Famous author Stephen King once wrote that “Sooner or later, everything old is new again,” which applies to recent work in Alabama’s coastal waters. Obsolete structures once used for shoreline protection in Mobile Bay are being used to create new habitat for oysters, crustaceans and the bountiful inshore fish species that inhabit Alabama’s biodiverse estuaries and bays.
The Nature Conservancy teamed up with the Alabama Department of Conservation and Natural Resources (ADCNR), Mobile County, Dauphin Island Sea Lab, the University of South Alabama and Alabama Gulf Seafood to repurpose material from the shoreline protection project that was deployed in 2011 in Mobile Bay in the aftermath of the Deepwater Horizon oil spill. Funding from the American Recovery and Reinvestment Act was used by The Nature Conservancy, ADCNR and Mobile County to complete the project.
“It was three different types of reefs that we put in the water as an experiment to see what worked best to protect the shore, for the fish and for the oysters,” said Judy Haner, The Nature Conservancy’s Marine and Freshwater Programs Director for Alabama. “In the end, these particular cages took a beating from the waves. Even though they weren’t really protecting the shore anymore, they were still great fish habitat, and oysters were still on them.
“We knew they were ready to come out of the water because Mobile County is getting ready to build a breakwater system and backfill some mud to rebuild the shoreline starting this fall.”
The project involved removing the cages with a track hoe fitted with a grapple on a barge and transporting them to an open area at Bayou La Batre’s City Docks. The Nature Conservancy staff, partners and volunteers assembled to disassemble the cages. Oysters were collected and sorted to be returned to known oyster reefs near Bayou La Batre.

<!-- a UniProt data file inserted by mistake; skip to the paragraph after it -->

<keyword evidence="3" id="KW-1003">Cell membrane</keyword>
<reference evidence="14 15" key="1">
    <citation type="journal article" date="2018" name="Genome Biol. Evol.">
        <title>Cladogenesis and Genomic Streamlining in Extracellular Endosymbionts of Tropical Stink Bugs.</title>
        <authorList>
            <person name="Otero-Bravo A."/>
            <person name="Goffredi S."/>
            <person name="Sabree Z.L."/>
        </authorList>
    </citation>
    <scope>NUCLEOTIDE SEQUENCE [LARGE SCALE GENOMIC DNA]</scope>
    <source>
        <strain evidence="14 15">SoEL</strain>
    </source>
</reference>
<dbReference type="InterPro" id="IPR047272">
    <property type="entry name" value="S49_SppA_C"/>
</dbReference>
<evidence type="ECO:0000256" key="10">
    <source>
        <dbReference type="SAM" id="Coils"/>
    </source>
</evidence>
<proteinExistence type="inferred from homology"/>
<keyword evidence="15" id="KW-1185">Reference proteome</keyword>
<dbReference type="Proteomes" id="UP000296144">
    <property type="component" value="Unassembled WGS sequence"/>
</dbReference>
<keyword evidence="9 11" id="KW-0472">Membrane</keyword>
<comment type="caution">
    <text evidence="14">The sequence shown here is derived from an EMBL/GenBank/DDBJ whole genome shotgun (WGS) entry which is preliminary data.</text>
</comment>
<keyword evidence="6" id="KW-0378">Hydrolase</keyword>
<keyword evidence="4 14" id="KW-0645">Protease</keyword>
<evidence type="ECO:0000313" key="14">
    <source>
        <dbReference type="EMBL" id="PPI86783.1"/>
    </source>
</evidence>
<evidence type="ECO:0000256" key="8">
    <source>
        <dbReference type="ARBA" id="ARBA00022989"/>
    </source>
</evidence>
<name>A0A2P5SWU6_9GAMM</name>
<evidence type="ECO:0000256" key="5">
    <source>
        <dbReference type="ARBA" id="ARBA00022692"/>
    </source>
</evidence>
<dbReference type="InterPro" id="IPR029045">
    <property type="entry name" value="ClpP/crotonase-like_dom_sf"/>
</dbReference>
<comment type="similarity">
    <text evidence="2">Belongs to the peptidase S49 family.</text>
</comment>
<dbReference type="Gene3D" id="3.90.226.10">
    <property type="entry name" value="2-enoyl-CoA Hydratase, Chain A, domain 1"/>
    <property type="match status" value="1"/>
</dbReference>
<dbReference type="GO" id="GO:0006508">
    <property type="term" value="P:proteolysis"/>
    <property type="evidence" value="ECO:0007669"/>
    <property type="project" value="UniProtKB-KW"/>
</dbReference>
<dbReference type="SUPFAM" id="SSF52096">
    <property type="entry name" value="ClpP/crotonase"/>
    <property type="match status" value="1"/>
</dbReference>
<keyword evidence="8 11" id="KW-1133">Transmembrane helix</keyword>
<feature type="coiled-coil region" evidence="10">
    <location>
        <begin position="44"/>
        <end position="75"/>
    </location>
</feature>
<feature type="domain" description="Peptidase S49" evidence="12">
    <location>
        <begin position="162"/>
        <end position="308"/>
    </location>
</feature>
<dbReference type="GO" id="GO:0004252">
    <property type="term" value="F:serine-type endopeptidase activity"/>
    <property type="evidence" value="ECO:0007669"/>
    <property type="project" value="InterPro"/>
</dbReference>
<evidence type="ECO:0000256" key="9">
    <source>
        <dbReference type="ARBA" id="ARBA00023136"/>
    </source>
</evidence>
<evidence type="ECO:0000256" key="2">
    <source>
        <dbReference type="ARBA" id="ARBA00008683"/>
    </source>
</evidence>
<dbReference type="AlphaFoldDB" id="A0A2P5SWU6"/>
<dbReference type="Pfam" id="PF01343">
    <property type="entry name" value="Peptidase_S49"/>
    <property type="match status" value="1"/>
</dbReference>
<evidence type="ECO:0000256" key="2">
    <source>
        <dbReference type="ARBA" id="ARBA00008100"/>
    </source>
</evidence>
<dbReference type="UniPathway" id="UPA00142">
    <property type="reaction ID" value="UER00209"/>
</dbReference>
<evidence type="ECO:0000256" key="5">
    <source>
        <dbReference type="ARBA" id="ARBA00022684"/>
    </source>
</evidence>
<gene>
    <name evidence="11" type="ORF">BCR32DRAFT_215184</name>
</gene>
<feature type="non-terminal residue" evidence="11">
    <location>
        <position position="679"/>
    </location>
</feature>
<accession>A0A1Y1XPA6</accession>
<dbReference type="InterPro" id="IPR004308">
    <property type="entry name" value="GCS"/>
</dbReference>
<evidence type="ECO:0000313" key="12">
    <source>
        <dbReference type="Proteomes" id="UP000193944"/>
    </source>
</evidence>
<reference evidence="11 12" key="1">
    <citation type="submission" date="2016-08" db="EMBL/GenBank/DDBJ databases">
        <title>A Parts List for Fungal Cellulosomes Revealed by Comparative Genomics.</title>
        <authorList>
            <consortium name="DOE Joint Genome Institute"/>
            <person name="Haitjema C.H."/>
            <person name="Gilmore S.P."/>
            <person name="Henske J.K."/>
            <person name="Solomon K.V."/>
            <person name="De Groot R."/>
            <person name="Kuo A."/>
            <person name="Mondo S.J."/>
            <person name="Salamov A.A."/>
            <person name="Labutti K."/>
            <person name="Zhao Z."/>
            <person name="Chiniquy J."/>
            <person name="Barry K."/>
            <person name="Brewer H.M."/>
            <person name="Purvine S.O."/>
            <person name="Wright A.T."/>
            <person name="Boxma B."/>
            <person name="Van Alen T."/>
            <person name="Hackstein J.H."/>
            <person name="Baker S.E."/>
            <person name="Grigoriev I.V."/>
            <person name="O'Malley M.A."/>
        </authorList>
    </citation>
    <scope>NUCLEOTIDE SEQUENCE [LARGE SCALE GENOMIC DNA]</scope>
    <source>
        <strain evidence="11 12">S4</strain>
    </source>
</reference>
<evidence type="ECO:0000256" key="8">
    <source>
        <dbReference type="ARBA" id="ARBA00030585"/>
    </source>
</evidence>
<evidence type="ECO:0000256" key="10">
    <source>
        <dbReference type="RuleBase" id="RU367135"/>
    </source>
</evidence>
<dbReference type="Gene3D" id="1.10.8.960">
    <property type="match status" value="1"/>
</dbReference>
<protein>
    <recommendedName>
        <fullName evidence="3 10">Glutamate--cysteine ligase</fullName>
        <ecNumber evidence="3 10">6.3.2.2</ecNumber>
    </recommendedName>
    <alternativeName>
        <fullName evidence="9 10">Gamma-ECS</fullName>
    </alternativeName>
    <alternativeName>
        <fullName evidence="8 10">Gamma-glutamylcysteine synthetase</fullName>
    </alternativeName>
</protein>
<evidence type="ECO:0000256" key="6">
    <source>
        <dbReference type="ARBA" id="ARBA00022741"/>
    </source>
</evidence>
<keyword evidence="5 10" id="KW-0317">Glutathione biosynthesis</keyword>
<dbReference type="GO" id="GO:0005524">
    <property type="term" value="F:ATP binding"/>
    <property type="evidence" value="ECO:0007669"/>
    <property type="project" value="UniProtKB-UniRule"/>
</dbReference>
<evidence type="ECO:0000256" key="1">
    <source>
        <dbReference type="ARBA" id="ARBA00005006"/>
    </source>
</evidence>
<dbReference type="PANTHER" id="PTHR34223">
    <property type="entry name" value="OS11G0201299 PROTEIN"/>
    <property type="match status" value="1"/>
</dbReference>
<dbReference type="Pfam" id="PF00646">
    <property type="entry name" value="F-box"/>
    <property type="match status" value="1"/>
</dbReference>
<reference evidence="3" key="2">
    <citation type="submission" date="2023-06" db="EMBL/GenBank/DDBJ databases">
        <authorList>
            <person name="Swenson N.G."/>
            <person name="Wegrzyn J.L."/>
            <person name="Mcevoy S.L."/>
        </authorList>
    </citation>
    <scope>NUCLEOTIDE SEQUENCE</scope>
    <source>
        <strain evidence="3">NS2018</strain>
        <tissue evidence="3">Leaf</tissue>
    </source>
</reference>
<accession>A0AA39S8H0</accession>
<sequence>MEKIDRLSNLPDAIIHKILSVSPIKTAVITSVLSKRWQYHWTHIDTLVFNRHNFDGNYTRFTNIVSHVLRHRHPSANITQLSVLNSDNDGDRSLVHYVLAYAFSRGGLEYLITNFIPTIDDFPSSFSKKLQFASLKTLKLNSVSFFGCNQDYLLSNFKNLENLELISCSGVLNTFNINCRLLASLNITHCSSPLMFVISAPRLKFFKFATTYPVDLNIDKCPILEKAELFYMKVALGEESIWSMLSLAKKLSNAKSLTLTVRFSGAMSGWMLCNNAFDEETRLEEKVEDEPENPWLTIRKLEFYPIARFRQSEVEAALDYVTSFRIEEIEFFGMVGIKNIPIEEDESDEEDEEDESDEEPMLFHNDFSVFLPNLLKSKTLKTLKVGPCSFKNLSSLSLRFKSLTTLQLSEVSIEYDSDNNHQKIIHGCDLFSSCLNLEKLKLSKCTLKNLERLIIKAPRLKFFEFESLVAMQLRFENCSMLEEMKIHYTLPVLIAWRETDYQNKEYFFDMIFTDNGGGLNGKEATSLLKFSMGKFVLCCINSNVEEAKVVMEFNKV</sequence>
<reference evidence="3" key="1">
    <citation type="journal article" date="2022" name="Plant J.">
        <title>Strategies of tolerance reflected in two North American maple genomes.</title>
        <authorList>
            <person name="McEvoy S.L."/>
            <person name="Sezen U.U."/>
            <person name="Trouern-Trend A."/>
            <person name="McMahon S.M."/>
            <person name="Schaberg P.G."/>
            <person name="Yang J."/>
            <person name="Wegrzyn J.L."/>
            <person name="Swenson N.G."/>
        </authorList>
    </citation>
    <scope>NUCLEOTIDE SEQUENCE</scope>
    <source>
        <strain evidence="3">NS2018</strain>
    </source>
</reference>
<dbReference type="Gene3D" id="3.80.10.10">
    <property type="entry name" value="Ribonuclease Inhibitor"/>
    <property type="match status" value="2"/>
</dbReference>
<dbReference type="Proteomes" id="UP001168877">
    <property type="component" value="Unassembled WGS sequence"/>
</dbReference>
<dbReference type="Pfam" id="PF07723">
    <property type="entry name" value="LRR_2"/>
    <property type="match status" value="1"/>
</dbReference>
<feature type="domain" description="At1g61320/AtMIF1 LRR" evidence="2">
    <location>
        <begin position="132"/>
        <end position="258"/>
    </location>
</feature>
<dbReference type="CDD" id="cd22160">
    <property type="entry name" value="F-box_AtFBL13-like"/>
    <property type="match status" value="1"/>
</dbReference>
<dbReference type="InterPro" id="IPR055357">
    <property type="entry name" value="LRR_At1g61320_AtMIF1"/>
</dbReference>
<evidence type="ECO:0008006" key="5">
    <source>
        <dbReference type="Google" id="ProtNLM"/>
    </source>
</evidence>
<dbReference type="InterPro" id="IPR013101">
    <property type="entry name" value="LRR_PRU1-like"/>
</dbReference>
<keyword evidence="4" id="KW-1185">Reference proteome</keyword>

“We thought this was going to take us two days because we’ve never done this before,” Haner said. “We had no idea. We asked folks to show up at 8 o’clock. They showed up at 7. We got rolling and, before we knew it, we got the project done in half a day instead of the two days we thought. Many hands make for little work.”
The next phase of the project involved using the same equipment and barges to collect the Reefballs that were deployed in the same areas as the cages and reuse them in the construction and enhancement of inshore artificial reefs under construction by the ADCNR’s Marine Resources Division (MRD).
“Those are concrete dome habitats that were also part of this project,” Haner said. “Those are covered in mussels and oysters, and they have been repurposed and used on an artificial fishing reef that ADCNR created near Dog River. We’re really excited about that. That’s a full-on repurposing of the entire material to benefit the fishers.”
Craig Newton, MRD’s Artificial Reef Coordinator, explained how part of the material that was removed during the recent work in Mobile Bay was used in the construction of the Dog River Reef, one of four new reefs in Mobile Bay.
“The new reefs are all 10 acres in size,” Newton said. “One is about a half-mile south of the Dog River channel. The Dog River Reef has 3- to 6-inch limestone aggregate in the interior 7 acres of the reef site. Then around the perimeter of the reef site, we’re going to place these repurposed Reefballs that were pulled out of the water. Then we have the Wellhead Reef and the Ghost Rig Reef sites. Those are on the western side of the bay. We’re going to have 3- to 6-inch limestone aggregate on those as well. The fourth new reef site is the Bon Secour Reef, which has the same material and metrics as the other new reefs.